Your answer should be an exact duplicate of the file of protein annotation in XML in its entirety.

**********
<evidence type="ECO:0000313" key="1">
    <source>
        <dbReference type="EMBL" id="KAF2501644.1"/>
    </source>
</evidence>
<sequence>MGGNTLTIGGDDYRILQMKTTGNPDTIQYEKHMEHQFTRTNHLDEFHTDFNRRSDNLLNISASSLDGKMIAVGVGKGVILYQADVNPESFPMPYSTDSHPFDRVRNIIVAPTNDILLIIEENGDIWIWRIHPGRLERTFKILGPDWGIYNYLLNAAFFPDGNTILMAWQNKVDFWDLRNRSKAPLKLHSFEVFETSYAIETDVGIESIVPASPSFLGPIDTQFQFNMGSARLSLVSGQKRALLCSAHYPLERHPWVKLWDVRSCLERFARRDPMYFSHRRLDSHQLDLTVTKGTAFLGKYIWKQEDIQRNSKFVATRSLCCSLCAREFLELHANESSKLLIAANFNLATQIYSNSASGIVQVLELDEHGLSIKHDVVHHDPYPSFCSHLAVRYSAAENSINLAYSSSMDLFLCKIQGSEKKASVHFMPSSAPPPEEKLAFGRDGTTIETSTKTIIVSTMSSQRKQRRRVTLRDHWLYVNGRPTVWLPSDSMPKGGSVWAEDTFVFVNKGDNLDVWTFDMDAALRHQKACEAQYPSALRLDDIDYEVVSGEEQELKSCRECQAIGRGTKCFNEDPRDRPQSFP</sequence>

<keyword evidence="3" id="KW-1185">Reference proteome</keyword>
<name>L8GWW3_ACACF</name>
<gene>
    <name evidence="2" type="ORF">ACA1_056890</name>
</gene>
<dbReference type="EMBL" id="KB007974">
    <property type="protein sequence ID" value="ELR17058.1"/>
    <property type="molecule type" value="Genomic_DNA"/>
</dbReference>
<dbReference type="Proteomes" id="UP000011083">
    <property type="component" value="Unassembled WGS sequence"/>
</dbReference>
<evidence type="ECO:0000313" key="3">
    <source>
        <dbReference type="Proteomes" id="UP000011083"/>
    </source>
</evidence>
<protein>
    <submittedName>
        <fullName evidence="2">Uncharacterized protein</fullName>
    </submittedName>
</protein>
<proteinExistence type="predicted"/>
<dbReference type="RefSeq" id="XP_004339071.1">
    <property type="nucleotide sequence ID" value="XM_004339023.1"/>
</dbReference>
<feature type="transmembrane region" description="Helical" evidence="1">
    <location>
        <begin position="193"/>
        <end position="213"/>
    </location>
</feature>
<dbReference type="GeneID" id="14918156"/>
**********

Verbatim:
<evidence type="ECO:0000313" key="1">
    <source>
        <dbReference type="EMBL" id="KAF2501644.1"/>
    </source>
</evidence>
<sequence>MGGNTLTIGGDDYRILQMKTTGNPDTIQYEKHMEHQFTRTNHLDEFHTDFNRRSDNLLNISASSLDGKMIAVGVGKGVILYQADVNPESFPMPYSTDSHPFDRVRNIIVAPTNDILLIIEENGDIWIWRIHPGRLERTFKILGPDWGIYNYLLNAAFFPDGNTILMAWQNKVDFWDLRNRSKAPLKLHSFEVFETSYAIETDVGIESIVPASPSFLGPIDTQFQFNMGSARLSLVSGQKRALLCSAHYPLERHPWVKLWDVRSCLERFARRDPMYFSHRRLDSHQLDLTVTKGTAFLGKYIWKQEDIQRNSKFVATRSLCCSLCAREFLELHANESSKLLIAANFNLATQIYSNSASGIVQVLELDEHGLSIKHDVVHHDPYPSFCSHLAVRYSAAENSINLAYSSSMDLFLCKIQGSEKKASVHFMPSSAPPPEEKLAFGRDGTTIETSTKTIIVSTMSSQRKQRRRVTLRDHWLYVNGRPTVWLPSDSMPKGGSVWAEDTFVFVNKGDNLDVWTFDMDAALRHQKACEAQYPSALRLDDIDYEVVSGEEQELKSCRECQAIGRGTKCFNEDPRDRPQSFP</sequence>

<keyword evidence="3" id="KW-1185">Reference proteome</keyword>
<name>L8GWW3_ACACF</name>
<gene>
    <name evidence="2" type="ORF">ACA1_056890</name>
</gene>
<dbReference type="EMBL" id="KB007974">
    <property type="protein sequence ID" value="ELR17058.1"/>
    <property type="molecule type" value="Genomic_DNA"/>
</dbReference>
<dbReference type="Proteomes" id="UP000011083">
    <property type="component" value="Unassembled WGS sequence"/>
</dbReference>
<evidence type="ECO:0000313" key="3">
    <source>
        <dbReference type="Proteomes" id="UP000011083"/>
    </source>
</evidence>
<protein>
    <submittedName>
        <fullName evidence="2">Uncharacterized protein</fullName>
    </submittedName>
</protein>
<proteinExistence type="predicted"/>
<dbReference type="RefSeq" id="XP_004339071.1">
    <property type="nucleotide sequence ID" value="XM_004339023.1"/>
</dbReference>
<feature type="transmembrane region" description="Helical" evidence="1">
    <location>
        <begin position="193"/>
        <end position="213"/>
    </location>
</feature>
<dbReference type="GeneID" id="14918156"/>